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Mulitcellular Organisms


Evolution of Multicellular Organisms

Evolution Sequence Figure 10-03 reconstructs the evolution of the multi-cellular organisms. It shows the primitive form of life existed in much of the Earth's history and are all water-based. Complex life forms started only in the last 580 million years. Water-based life is illustrated in the bottom half of the picture, land-based life appeared later as shown in the top half. Multicellular organisms have arisen independently a number of times starting from about 1.5 billion

Figure 10-03 Evolution of Life [view large image]

years ago when the atmosphere contained sufficient oxygen to support the higher energy requirement for multicellular life.

Multicellularity Thirteen separate inventions of multicellurity are indicated in Figure 10-04a. The attempt to become multicellular seems to happen by chance, e.g., the pair of cells failed to separate during cell division, or two cells stuck together accidentally. If natural selection favoured this new form, it would survive and prosper. The advantage can be varied. It could be for better dispersal of spore (by a long stalk), for staying in one place (with a root), more efficient feeding, or for confronting predator. One theory suggests that since there is always an open ecological niche for large size organisms, evolution favours bigger size to escape competition with the smaller ones. However, increase in surface area of the cell is always lagging behind increase in volume1, the expanding organism has to go multicellular and to develop specialized cell types (i.e., to move toward greater complexity) to resolve this problem. Figure 10-04c shows the relationship between size and speed of different objects. For living animals, speed is essential for pursuing preys or escaping predators. The broad band in the graph represents the condition on the surface of the Earth where living beings exist in a habitable zone. Note that the largest molecules and the smallest bacteria converge at the point of slowest motion of all of life and of all non-living bodies. It is the realm of Brownian motion where the floating of pollens and some bacteria is supported by the random motion of molecules in the medium.

Figure 10-04a Multicellularity
[view large image]

Beyond this size, the animals propel themselves with their internal energy. As the size increases, there will be a myriad of consequences on:
complexity (higher), metabolic rate (up), strength (stronger), locomotion (faster), generation time (longer), maturity (slower), life span (longer), brain mass (more), heart beat rate (lower), sound (deeper), and population (fewer).

Yeasts A 2015 study in single-celled yeast shows that a genetic mutation can turn it into cluster in which the daughter cells remain attached to the mother cells after dividing. This allows natural selection to act on the clusters rather than on individual cells speeding up multicellular evolution. After 60 days of selection (4000 generations), the yeast evolved to bigger cells (see the right frame in Figure 10-04b, scale bars = 50 m) compared with those at 14 days (left). The mutation is in a gene encoding the protein ACE2.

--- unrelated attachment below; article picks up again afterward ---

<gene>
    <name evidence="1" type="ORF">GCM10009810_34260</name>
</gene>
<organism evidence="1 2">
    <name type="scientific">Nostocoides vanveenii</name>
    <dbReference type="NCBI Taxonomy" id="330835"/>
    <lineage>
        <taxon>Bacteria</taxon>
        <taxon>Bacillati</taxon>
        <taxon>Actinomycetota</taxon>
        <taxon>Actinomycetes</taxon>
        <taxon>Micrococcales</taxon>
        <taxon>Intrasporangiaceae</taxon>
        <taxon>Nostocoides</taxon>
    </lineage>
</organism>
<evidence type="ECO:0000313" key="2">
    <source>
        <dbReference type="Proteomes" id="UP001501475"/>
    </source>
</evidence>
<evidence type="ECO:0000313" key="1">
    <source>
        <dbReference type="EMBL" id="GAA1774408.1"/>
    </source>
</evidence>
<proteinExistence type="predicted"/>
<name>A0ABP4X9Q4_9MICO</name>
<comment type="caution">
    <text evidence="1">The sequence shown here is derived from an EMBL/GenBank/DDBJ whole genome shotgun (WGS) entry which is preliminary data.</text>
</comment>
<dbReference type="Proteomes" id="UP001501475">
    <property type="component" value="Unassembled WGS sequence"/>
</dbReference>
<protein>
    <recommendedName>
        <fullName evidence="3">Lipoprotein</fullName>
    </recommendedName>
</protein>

Figure 10-04b Yeasts

Another living example of the attempts to become multicelluar organism is represented by the slime moulds, which transform from single cells to one multicelluar organism under adverse condition. Another example is found among the green alga Volvox and its relatives. As shown in Figure 10-04a, the ranges of sizes go from the single cell Chlamydomonas to the 16-cell Gonium, Eudorina, and finally to the largest species of Volvox, which may consist of 50000 or more cells. Biologists have thought that new genes would be required for the transition to multicellularity. But a comparison between the genomes of the 2000-cell Volvox carten and a single-celled Chlamydomonas reinhardtii in 2010 has revealed surprisingly few differences in their gene makeup. It seems to indicate that biological complexity can arise without major changes in genome content.
Size and Speed Multicellular Evolution Another problem with multicellular is related to the requirement of a single-cell stage in the life cycle. Sexual reproduction2, for meiosis and fertilization can only be achieved in a unicellular stage in eukaryotic organisms. The reason has to do with the way the genetic material is incorporated into chromosomes, and with the separation and recombination (crossover) of the alleles (two versions of the same gene) at meiosis. The fusion of the genes from two parents can only take place in single cell. A scenario for multicellular evolution in six steps starting from choanoflagellates has been proposed in 2009 as shown in Figure 10-04d.

Figure 10-04c Size and Speed of Objects [view large image]

Figure 10-04d Multicellular Evolution [view large image]

1Since the volume increases (as ~ length3) faster than the surface area (as ~ length2), a single cell cannot enlarge its size indefinitely. It has a limit beyond which the surface area is not capable of absorbing enough nutrition (including oxygen) and draining off excessive waste.

2Sexual reproducation endows genetic variations and replaces damaged genes. Cloning negates these evolutionary advantages by skipping the haploid phase of the life cycle (see Figure 10-05). Dolly, the world's first cloned sheep has died on February, 2003 at the age of 6 after a veterinary examination confirmed the lung disease. Sheep can live to 11 or 12 years of age and lung infections are common in older sheep, particularly those housed inside. She has developed other old age symptoms such as arthritis, a condition usually expected in older animals. Research in 1999 suggested that Dolly might be susceptible to premature ageing -- a possibility raised after a study of her genetics.

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